He explained he was mapping the trails of Panthertown for the next edition of his book, North Carolina Hiking Trails.  In a one day visit he was covering all the main trails in the valley. He said he was about 18 miles into a 25 mile day. He appeared fresh and energetic, but his wheel-man looked kind of shell shocked!
During our conversation I asked him if he knew Carlton McNeill - wrong question! Allen was not a fan. He started talking about how the Forest Service was unhappy with Carlton for his unauthorized trail building. He complained that some of Carlton's trails went through ecologically fragile areas, that they weren't graded for drainage, and some were too steep to hold up under heavy usage. All this was true of course, but wasn't the whole story. Without Carlton McNeill's trails many of the best places in Panthertown would be inaccessible. Just mentally erase all the winding footpaths, leaving only the old roadbeds, and you'll have some idea.  When I started hiking Panthertown in 1993 there was no evidence of Forest Service trail maintenance at all.  It was a couple of years before I saw any signs of their work, with some drainage issues being addressed. I never saw a Forest Service employee or one of their trucks, ever.  
But miles of the best trails exist today because of Carlton's years of hard work.

I didn't go into all that with Mr de Hart.  His tone and manner of speaking clearly established him as The Expert Authority on hiking trails, and I wasn't in the mood to argue.  But when he mentioned that he had been on Blackrock Mountain that morning I had to ask: "did you see the trail that goes from the top down across the cliffs?"  "No, I didn't see any other trail."  At this point I felt that little rush of pride again - I had found a trail that The Expert had missed!  So I proceeded to explain: "Well, I wouldn't have seen it either if I hadn't known where to look, but it definitely is there because that's how I came into the valley, and..."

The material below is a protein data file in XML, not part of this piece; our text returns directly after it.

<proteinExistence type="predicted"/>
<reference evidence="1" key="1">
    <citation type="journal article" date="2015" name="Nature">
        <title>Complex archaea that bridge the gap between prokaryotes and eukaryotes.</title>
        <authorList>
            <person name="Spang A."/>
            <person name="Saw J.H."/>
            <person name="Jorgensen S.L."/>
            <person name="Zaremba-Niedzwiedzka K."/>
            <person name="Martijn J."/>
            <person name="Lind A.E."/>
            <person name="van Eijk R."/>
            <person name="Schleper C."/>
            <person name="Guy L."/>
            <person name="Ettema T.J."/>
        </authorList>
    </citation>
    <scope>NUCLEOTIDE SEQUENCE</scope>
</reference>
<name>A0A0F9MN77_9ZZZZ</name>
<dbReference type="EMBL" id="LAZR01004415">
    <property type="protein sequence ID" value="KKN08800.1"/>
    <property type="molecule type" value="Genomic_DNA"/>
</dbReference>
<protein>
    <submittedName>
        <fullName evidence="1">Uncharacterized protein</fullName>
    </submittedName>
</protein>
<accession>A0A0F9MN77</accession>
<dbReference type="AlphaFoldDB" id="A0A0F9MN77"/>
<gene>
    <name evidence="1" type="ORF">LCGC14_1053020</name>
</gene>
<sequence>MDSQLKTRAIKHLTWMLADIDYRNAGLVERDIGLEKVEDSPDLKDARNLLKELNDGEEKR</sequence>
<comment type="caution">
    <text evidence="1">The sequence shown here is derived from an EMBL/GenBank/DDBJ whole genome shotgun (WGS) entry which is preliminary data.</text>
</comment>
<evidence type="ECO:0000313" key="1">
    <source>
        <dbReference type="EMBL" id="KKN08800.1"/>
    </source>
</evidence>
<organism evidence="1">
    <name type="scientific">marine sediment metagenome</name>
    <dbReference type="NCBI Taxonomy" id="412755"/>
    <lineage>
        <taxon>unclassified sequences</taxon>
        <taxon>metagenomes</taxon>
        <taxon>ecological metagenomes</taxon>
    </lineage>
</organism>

OK then.  The Authority had spoken, and there was no room for debate.  I'd like to have a picture of the expression on my face, I bet my jaw was hanging open for a minute. But I shut it and swallowed the first 2 or 3 responses that came to mind.  I finally just wished him and his wheel-man a good journey, and they went off down the trail, leaving me sitting on my rock shaking my head and laughing. I had been put in my place for sure!

A few months later I found the new edition of Allen de Hart's book in a store. I looked and found the new chapter about Panthertown Valley.  He gave a description and history of the area, along with good maps and directions for the "authorized" trail system.  There was also a paragraph about the damage done by "unauthorized trail building"  
But no mention of the Overlook Trail!

I'm thankful that the Forest Service is more active now, and I especially appreciate the work done by Friends of Panthertown!  If I was able I'd probably be working with those guys.

Looking now at Burt Kornegay's map it looks like the connection with the Overlook Trail may be farther up the Blackrock Mountain Trail than I went. I'm guessing it's marked now and is a well worn path; that day it was a 2 foot wide opening in the Rhodo, with no wear showing on the ground. Not intuitively obvious to the most casual observer!  I may have missed the proper trail connection, and it would have been amazing if Allen de Hart had actually spotted a trail.  What was really amazing was his inability to even entertain the idea that he had overlooked a trail!